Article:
Resume Resources

Students - Get your resume critiqued

Resume - Writing

Resume - Structure

Resume - Samples

Resume - Transferable Skills                       

Resume - Verb List

Article" How to create a resume recruiters want to read"

All Students

Paul College Students - additional resource

Resume - Writing

What it is:

  • A resume is a targeted marketing tool

  • It highlights your skills, education, experience, and accomplishments for a particular position and organization


What you need to know:

  • Employers take around 20 seconds to review a resume; make the most of their time

  • Bullet your descriptions and include accomplishments and skills

  • Tailor the experiences and skills for each specific opportunity you are applying to – a one size fits all resume will be ignored


  • Have both a Word (.doc) and a PDF version of your resume, and follow the employer’s instructions on which format they would prefer.  For more info, read "The Best Resume File Format"

  • When printing your resume, use high quality white or off-white paper

  • For students and new graduates, one page is best; some professions are open to longer resumes

  • Make sure your formatting is consistent throughout the document and that verb tenses match the experience
    Ex.  Current experience: use present tense (organize, correspond, etc)

          Previous experience: use past tense (organized, corresponded, etc)


Resume - Structure

Professional identifying information

  • Name, address, phone number, professional email, and LinkedIn profile



  • Degree(s), major, university, city, state, month and year of graduation (or anticipated month and year)

  • Include applicable minors, honors, awards, special projects and relevant coursework

  • Include your GPA if it is above average or better (3.0 or higher)



  • Place experiences most relevant to the job you are applying to under a heading like “Related Experience”

  • You don’t need to have separate sections for paid and unpaid experiences, so include related internships, class projects, research, or volunteer experiences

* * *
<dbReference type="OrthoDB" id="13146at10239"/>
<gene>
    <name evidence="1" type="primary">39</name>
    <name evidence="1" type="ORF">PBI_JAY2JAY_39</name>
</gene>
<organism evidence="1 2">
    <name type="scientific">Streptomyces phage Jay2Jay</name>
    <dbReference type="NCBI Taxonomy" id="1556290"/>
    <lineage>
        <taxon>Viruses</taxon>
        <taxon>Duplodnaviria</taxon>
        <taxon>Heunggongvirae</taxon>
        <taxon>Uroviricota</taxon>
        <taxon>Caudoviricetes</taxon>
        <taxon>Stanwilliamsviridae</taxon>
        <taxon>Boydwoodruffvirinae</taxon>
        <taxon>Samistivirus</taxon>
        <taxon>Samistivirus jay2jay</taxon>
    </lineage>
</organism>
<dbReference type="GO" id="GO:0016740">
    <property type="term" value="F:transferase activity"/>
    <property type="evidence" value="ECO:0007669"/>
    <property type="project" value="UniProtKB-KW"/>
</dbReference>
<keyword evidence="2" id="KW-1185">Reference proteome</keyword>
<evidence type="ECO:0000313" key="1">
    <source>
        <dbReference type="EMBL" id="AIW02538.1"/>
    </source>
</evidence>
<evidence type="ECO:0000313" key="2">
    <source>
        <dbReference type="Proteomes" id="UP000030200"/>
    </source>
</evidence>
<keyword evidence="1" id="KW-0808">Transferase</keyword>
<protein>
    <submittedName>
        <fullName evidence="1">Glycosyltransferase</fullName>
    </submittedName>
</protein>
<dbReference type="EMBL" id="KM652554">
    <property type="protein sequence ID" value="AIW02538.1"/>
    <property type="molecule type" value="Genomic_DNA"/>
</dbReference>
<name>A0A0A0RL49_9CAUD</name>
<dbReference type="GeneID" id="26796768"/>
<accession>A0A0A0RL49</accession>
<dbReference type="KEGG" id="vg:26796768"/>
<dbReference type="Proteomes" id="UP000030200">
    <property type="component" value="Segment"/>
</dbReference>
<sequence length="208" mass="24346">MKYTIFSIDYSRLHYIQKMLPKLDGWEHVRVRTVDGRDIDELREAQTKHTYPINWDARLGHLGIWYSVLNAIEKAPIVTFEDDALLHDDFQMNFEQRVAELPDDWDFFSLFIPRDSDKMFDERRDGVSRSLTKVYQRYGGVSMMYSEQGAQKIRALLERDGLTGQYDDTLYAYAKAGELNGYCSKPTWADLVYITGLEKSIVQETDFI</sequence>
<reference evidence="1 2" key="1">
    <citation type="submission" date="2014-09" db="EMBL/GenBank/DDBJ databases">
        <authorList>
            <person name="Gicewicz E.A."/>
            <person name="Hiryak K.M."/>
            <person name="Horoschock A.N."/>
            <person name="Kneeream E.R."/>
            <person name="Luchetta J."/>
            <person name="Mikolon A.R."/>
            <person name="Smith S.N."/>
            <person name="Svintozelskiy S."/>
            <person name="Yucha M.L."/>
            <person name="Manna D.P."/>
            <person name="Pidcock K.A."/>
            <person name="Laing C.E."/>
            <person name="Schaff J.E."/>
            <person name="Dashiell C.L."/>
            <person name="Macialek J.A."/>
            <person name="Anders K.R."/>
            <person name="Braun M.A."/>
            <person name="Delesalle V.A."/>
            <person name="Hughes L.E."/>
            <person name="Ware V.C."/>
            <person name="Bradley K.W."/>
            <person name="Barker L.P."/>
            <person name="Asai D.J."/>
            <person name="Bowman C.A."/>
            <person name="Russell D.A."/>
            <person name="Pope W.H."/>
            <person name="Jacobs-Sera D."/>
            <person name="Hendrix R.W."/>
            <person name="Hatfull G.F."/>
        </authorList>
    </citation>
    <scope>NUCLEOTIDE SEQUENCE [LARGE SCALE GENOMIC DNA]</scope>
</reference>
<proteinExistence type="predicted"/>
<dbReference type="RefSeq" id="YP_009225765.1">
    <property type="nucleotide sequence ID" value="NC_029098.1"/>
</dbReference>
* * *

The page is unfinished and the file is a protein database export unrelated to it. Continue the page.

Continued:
• Unrelated experiences, such as summer jobs, can appear under a heading like “Additional Experience”

  • List in reverse chronological order (with the most recent experience first)

  • Other headings to consider include: Leadership, Technical Skills, Lab Skills, Licenses and Certifications, Languages (only if advanced/fluent), Research and Publications, Community Service, Memberships/Affiliations



  • Be specific in your descriptions and quantify accomplishments using action verbs, superlatives and numbers (e.g., "Effectively collaborated with a team of diverse professionals," “Only student rep. on the sub-committee,” “Trained 8 lifeguards,” “Supervised a caseload of 6 clients”)

  • Use verbs to showcase specific and transferable skills you have acquired in and out of the classroom

  • Remove all personal pronouns (no “I” or “my”)



  • References should not be included on the resume itself

  • Create a separate reference page listing 3 or 4 people, with their contact information, who have supervised your work (employer, professor, advisor)

  • Bring the reference sheet to the interview

  • Always contact your references before listing them ― you do not want them to be surprised by a call from an employer

  • Use LinkedIn to request “recommendations” by supervisors or colleagues you are connected to (once you have at least one recommendation, you can add “for immediate recommendations, please see (insert your LinkedIn url)” to your resume




For the latest information on e-resumes, refer to



Our Curriculum Vita guide has tips and links to additional cv writing resources.